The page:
If you want to run for office, you need a website.
The Chicago mayoral campaign has already made it to TV -- did you see Miguel del Valle’s ad during the Bears-Packers game? -- but it’s barely happening on the Internet.
Del Valle doesn’t have a website yet. Correction! Del Valle's communication director called to let us know that Del Valle was "the very first to have a web site!" Here it is!
Carol Moseley Braun doesn't have a web site. Neither do Gery Chico, Rahm Emanuel, Tom Dart or any of the other big names. So far, the only mayoral hopefuls using the Internet are a handful of perennial candidates -- and one state senator.
Jay Stone, the hypnotherapist son of Ald. Berny Stone, was the first candidate to announce his campaign for mayor. Stone also has the most impressive website, with TV interviews, speeches and essays in which he denounces TIFs, pay-to-play politics, patronage and big campaign contributions -- basically everything his ward boss father stands for. Stone:
“During Jay’s March 5, 2009 Illinois Reform Commission testimony, Jay proposed two campaign contribution laws that passed the Illinois General Assembly and were signed by Governor Pat Quinn. Starting January 1, 2011, Chicago will have its first campaign contribution limits of $5,000.00 for individuals and $10,000.00 for companies thanks in part to Jay.”
Elsewhere on the website, Stone asks for campaign contributions. If you send him more than $5,000 before Jan. 1, he’ll probably take it.
Stone’s website is a thorough, professional affair. Not so Fredrick K. White. There’s no bio, and no campaign events listed. White’s platform begins with a proposal to cut the salaries of the mayor and the alderman by 30 percent. Then, it gets eccentric, as White proposes funding the city with an instant lottery-type game:
“I would also issue a ‘Chicago Knowledge’ scratch off type game ticket. This ticket would ask various questions about the City of Chicago. Each ward would submit 10 questions with answers pertaining to their area. Such as: The Marx Brothers lived at; then give their Drexel address along with 2 incorrect addresses or Wrigley Field is the home of the: Bears, Cubs, Bulls. Businesses would be asked to donate prizes for the winning answers …This could also raise over 100 MILLION DOLLARS per year.”
White also wants to build four 1,000,000-square foot indoor farms, devoting one to the cultivation of the Jatrpoha Curcas plant, whose seeds are used for heating oil and diesel fuels. White also wants to buy the old Royal Crown plant at 47th and California, and use it to bottle Chicago water: “There is a HUGE PROFIT IN bottled water, use our resources, put people to work and the PROFITS WOULD GO TO HELP THE SCHOOL SYSTEM!”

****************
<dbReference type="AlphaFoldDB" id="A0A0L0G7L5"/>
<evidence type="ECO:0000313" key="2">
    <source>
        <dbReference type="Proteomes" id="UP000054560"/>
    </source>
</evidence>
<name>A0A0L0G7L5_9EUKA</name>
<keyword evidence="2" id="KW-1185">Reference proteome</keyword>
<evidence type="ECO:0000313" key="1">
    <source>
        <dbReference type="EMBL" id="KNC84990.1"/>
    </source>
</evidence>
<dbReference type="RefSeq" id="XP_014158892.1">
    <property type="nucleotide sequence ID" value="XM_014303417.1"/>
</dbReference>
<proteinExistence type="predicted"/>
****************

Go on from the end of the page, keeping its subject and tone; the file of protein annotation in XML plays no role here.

William “Dock” Walls changed his website as soon as he changed his campaign. Walls was running for governor until Mayor Daley announced he was quitting. So if you type in wallsforgov.com, it’ll take you to wallsformayor.com. There, you can read that Walls learned about consensus-building as an aide to the “late, great Mayor Harold Washington.”
“Thus, It is my goal to become the consensus candidate of the entire city of Chicago. As the only true Independent in the race, I am uniquely positioned. Therefore, I have no need or desire to go into the “Smoke Filled Rooms” seeking the support of Black leaders, in order to become the “Consensus Black Candidate.” Instead, my goal is to become the “Concensus Citywide Candidate.” Thus, I will travel the breadth and depth of this city seeking the support of the people.”
Walls has a link to a New York Times story about black mayoral candidates, for which he was interviewed, and a link to a campaign commercial, although that link leads nowhere.
So far, State Sen. Rickey Hendon is the only professional politician with a website. It’s actually his blog, Rickey Hendon’s West Side Heroes, which boasts that “Illinois State Senator Rickey Hendon fights to opens doors for people in Chicago’s toughest hood.” It’s been updated with news from the mayoral campaign trail. This was Sunday’s entry:
“Sen. Rickey Hendon reportedly wowed folks at a meeting held by Jesse Jackson at PUSH with some leading black ministers and politicians who are trying to use the open mayor's race as a way to advance the community … Hendon’s Heroes believe in the trickle-up theory: the economic and spiritual betterment of the poorest folks is like yeast that makes the whole loaf of bread rise! Like Rickey often tells his neighbors in meetings Monday evenings: ‘If the government gives poor people money, y’all won’t sit on it like the banks. You'll spend it, and that will stimulate the economy!’”
Onward and upward with the race!